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A high-aged male Jukun sculpture

A high-aged male Jukun sculpture

Regular price €1.600,00 EUR
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A high-aged male Jukun sculpture partly covered with a thick sacrification patina, on his right cheek some small parts of the patina broke loose during transport from Nigeria to Lomé and were reattached in a nearly invisible repair (see photo sequence). The wood is extremely heavy, weathered, and eroded. Probably one of the oldest Jukun we collected in the last ten years.

This rare statue belongs to the core style of the Northeastern Jukun. According to Arnold Rubin's research (cf. A. Rubin, "The Arts of the Jukun-Speaking Peoples of Northern Nigeria," PH.D. dissertation, Indiana University, Bloomington, 1969, p.81-83), these figures embody the spirits of the original ancestors, the deceased chiefs, their wives and their retinue.

Yukun statues represent "ancestors, as well as wives and slaves. They are displayed during funerals, agricultural ceremonies, and in times of danger. During these rites, the figures serve as an intermediary between the priest and the ancestor’s world.

The Jukun are an ethnolinguistic group or ethnic nation in West Africa, Nigeria. The Jukun are traditionally located in Taraba, Benue, Nasarawa, Plateau, Adamawa, and Gombe States in Nigeria and parts of northwestern Cameroon. They are descendants of the people of Kwararafa. Most of the tribes in the north-central regions of Nigeria trace their origin to the Jukun people and are related in one way or the other to the Jukuns.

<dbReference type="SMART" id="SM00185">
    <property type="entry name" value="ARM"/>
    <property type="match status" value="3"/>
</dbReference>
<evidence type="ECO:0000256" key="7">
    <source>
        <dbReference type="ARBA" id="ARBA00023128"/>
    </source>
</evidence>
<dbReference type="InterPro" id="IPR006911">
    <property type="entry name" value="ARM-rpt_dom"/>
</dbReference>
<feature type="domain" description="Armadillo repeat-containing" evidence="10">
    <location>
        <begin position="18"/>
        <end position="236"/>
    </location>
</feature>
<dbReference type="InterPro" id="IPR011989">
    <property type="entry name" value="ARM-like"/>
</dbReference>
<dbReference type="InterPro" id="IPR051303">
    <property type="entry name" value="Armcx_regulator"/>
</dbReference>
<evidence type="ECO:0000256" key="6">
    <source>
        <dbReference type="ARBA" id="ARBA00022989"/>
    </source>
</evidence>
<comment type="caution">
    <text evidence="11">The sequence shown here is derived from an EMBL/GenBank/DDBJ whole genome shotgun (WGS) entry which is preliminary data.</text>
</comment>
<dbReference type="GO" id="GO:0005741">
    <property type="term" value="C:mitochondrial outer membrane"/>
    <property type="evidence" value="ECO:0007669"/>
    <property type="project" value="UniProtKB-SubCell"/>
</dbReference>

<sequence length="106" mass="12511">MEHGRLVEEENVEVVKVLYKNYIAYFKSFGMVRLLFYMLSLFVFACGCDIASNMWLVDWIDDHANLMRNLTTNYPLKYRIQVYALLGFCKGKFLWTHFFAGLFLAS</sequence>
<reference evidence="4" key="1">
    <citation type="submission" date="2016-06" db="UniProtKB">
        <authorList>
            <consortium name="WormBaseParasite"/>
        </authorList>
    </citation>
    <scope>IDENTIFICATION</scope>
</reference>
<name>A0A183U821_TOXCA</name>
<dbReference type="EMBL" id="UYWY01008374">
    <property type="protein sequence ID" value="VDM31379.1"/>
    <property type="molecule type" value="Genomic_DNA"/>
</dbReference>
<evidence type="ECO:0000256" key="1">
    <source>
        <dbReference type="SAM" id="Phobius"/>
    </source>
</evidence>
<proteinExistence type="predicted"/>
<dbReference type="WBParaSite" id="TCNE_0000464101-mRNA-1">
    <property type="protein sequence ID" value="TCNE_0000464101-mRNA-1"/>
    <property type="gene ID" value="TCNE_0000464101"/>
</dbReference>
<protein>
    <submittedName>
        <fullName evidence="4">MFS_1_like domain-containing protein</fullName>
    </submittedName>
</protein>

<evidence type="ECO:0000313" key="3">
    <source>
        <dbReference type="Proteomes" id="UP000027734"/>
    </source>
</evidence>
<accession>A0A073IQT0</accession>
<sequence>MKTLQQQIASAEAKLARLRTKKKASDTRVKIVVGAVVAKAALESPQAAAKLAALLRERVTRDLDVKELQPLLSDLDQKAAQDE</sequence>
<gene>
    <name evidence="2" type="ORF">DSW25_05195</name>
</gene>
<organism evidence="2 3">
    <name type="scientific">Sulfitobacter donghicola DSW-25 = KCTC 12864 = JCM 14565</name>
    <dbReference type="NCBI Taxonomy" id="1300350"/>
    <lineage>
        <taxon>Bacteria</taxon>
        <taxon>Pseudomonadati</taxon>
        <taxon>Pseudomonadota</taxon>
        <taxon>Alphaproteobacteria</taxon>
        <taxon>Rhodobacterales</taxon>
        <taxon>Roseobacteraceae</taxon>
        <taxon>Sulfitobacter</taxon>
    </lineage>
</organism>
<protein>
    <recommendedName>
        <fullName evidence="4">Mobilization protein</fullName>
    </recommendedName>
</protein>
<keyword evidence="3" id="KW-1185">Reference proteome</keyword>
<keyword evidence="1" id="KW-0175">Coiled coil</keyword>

Jukun, a people living on the upper Benue River in Nigeria, are commonly believed to be descendants of the people of Kororofa, one of the most powerful Sudanic kingdoms during the late European Middle Ages. The ruins of a great settlement to the northeast of the Jukun’s present location are thought to be those of the capital of that kingdom, but the claim has not been thoroughly investigated by archaeologists.

The population speaks the language of the Benue-Congo branch of the Niger-Congo family. The people comprise of a congeries of many smaller groups, each organized on a different basis, although polygynous extended families seem to be the dominant unit.

The Jukun traditionally possessed a complex system of offices, which had both a political and a religious aspect; the priesthood practiced an involved form of religion marked by diurnal and annual rounds of ritual and sacrifice. The king, called Aka Uku, was—until he became a member of northern Nigeria’s house of chiefs in 1947—a typical example of a semi-divine priest-king." Brauer Museum of Art, Ancestral Statue.

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